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The Hidden Costs of Survivorship Bias in the Tech Industry

Survivorship bias is a phenomenon in which our understanding of an event or process is skewed by focusing only on the survivors.

This phenomenon has been successfully used in various historical contexts, from war efforts to pet care. But what are the implications of utilizing survivorship bias in the tech industry today?

Abraham Wald was a statistician who escaped Nazi persecution during World War II and became one of the most significant contributors to the American war efforts. With only observation at his disposal, he crafted a heat map that revealed patterns even seasoned veterans had failed to detect – ultimately ensuring the survivability of bomber crews.

On the other side of this spectrum, Drs. Whitney and Mehlhaff’s research on cats falling from NYC window heights confirmed that cats genuinely have nine lives; amazingly, cats falling from over seven stories resulted in only one fatality, and those from nine stories or higher resulted in no more than one fracture!

Eric Yuan further exemplifies this phenomenon with his unconventional approach to problem-solving that enabled Zoom’s incredible success during the pandemic.

By proactively understanding how their system could collapse under unprecedented demand, Zoom could skyrocket without having its servers overworked or crashed. All three provide examples where survivorship bias appears triumphant; however, it begs us as an audience then: what are we missing when we’re captivated by these stories?

Historical Context

Abraham Wald’s contributions during WWII exemplify how understanding survivor bias can yield powerful solutions that revolutionize military operations worldwide. By considering those who had likely died but whose experiences weren’t being recorded (since they could not report them), he created an innovative plan that eventually turned the tide of battle against Axis forces dramatically shifted due largely to this methodical yet creative solution.

Instead of merely looking for “winners” within data sets about combat deaths, Abraham Wald used his foresight and ingenuity to address unseen information skewers understanding knowledge related to casualties, effective tactics increase survival rates.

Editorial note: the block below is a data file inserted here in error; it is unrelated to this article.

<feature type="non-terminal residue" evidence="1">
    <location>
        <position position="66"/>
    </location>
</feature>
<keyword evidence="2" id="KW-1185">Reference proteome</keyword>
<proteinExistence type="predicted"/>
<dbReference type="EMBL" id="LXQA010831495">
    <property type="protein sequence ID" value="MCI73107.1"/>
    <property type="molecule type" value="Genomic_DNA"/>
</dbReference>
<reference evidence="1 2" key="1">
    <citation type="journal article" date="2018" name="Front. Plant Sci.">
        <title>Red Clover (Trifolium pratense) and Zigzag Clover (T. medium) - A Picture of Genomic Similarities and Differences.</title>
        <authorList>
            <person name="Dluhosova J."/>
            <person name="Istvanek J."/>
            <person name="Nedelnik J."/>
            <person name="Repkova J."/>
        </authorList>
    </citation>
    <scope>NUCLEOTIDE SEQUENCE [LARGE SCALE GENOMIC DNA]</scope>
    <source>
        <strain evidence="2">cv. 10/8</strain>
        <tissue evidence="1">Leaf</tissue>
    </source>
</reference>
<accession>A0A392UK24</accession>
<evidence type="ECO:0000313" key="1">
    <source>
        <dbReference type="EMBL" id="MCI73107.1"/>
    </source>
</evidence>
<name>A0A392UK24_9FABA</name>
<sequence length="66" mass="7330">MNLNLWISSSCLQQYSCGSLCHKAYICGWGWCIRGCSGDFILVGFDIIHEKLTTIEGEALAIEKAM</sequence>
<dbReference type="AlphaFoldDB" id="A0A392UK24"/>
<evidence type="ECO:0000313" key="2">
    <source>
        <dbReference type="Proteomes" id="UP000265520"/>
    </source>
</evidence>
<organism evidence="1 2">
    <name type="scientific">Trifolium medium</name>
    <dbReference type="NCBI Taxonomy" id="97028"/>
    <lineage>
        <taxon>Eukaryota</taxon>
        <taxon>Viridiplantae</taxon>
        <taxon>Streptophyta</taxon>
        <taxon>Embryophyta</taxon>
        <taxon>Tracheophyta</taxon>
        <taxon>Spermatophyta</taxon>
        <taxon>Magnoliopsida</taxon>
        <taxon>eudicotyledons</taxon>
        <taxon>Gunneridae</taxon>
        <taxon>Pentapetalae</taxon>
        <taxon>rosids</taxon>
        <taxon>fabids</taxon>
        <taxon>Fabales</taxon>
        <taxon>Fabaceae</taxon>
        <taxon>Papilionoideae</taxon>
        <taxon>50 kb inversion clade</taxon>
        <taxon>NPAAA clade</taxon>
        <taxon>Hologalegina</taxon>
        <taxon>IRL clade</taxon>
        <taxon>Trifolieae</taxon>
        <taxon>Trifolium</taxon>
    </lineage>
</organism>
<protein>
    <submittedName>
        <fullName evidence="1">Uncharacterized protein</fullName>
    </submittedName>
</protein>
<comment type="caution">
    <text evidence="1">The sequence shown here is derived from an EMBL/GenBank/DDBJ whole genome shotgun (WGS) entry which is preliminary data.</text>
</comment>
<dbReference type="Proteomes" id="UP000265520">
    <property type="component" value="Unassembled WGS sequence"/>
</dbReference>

The successes found within Whitney and Mehlhaff’s study also reflect survivor bias. At the same time, there were few fatalities resulting from cat falls regardless of story height.

Evidence suggests a greater chance of life extremely high drops. This remarkable tale adds another dimension of context associated with selection effects experienced beyond humans and animals alike, convincing proof ‘nine lives” legend is true enough to leave room to wonder if there are other tales untold because they didn’t survive to tell.

Eric Yuan illustrates yet again the concept at play. His proactive approach is unparalleled—by anticipating system failures and scaling capabilities for future growth, zoom rapidly achieved full server utilization during the Covid-19 pandemic. Consequently, much attention was given success spotlight, overshadowing some crucial questions that should be asked.

How does leadership implement such plans to prevent crash situations arise the first place? Is failure becoming celebrated tool innovation? Do companies stand to lose out long run relying solely on survivors’ skillset impart?

Implications & Consequences for Tech Industry

We can often get the wrong idea about success stories in the tech world by focusing too much on the few people who have made it. We may also forget to look at what made them special and successful.

We need to be careful about relying only on information from successful companies. If we only look at companies that have already achieved success, we may think that it’s easy to do well in business, which isn’t always true. Ignoring the experiences of unsuccessful companies can distort our understanding of what it takes to be successful.

Sometimes, leaders can make good decisions that try to protect people, but it’s not always appreciated until something bad happens and people have to be rescued because of it. Then it’s too late.

Companies have to be careful when using data sets, as they can have a lot of risks. To make sure tech businesses do well, entrepreneurs must use a comprehensive way to get a clear view of the company’s operations, so that they can avoid any potential problems.


Survivorship bias can stop us from understanding why some tech businesses succeed while others fail. If we only listen to the stories of winners, we won’t get an accurate picture of how they did it. To really understand how different tech companies got to where they are, we need to look at the context and the outcomes of both successes and failures.

We need to come up with different strategies that protect us from the risks associated with using survivor information to solve tough problems. We have to make sure that everyone involved knows all the possible solutions so that we can pick the best one and avoid more bad situations in the future.

The author partially generated this content with GPT-4 & ChatGPT, OpenAI’s large-scale language-generation models. Upon developing the draft, the author reviewed, edited, and revised the content to their liking and took ultimate responsibility for the content of this publication.





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